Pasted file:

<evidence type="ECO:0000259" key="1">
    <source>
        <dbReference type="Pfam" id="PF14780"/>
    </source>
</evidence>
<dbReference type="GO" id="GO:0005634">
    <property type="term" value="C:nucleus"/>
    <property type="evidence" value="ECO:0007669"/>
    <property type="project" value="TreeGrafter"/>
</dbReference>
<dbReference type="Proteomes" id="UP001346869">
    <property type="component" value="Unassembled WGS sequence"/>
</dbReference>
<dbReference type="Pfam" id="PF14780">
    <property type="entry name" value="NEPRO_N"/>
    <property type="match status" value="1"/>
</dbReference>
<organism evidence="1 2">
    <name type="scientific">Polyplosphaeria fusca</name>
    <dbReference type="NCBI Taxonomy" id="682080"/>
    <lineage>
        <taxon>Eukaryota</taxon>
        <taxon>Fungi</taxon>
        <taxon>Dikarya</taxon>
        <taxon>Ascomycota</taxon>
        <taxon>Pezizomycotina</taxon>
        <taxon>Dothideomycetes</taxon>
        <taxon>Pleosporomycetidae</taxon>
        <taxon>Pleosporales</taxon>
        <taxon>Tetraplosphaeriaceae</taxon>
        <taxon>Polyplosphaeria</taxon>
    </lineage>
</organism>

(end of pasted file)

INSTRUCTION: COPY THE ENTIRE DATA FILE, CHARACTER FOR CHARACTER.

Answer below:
<evidence type="ECO:0000259" key="1">
    <source>
        <dbReference type="Pfam" id="PF14780"/>
    </source>
</evidence>
<dbReference type="GO" id="GO:0005634">
    <property type="term" value="C:nucleus"/>
    <property type="evidence" value="ECO:0007669"/>
    <property type="project" value="TreeGrafter"/>
</dbReference>
<dbReference type="Proteomes" id="UP001346869">
    <property type="component" value="Unassembled WGS sequence"/>
</dbReference>
<dbReference type="Pfam" id="PF14780">
    <property type="entry name" value="NEPRO_N"/>
    <property type="match status" value="1"/>
</dbReference>
<organism evidence="1 2">
    <name type="scientific">Polyplosphaeria fusca</name>
    <dbReference type="NCBI Taxonomy" id="682080"/>
    <lineage>
        <taxon>Eukaryota</taxon>
        <taxon>Fungi</taxon>
        <taxon>Dikarya</taxon>
        <taxon>Ascomycota</taxon>
        <taxon>Pezizomycotina</taxon>
        <taxon>Dothideomycetes</taxon>
        <taxon>Pleosporomycetidae</taxon>
        <taxon>Pleosporales</taxon>
        <taxon>Tetraplosphaeriaceae</taxon>
        <taxon>Polyplosphaeria</taxon>
    </lineage>
</organism>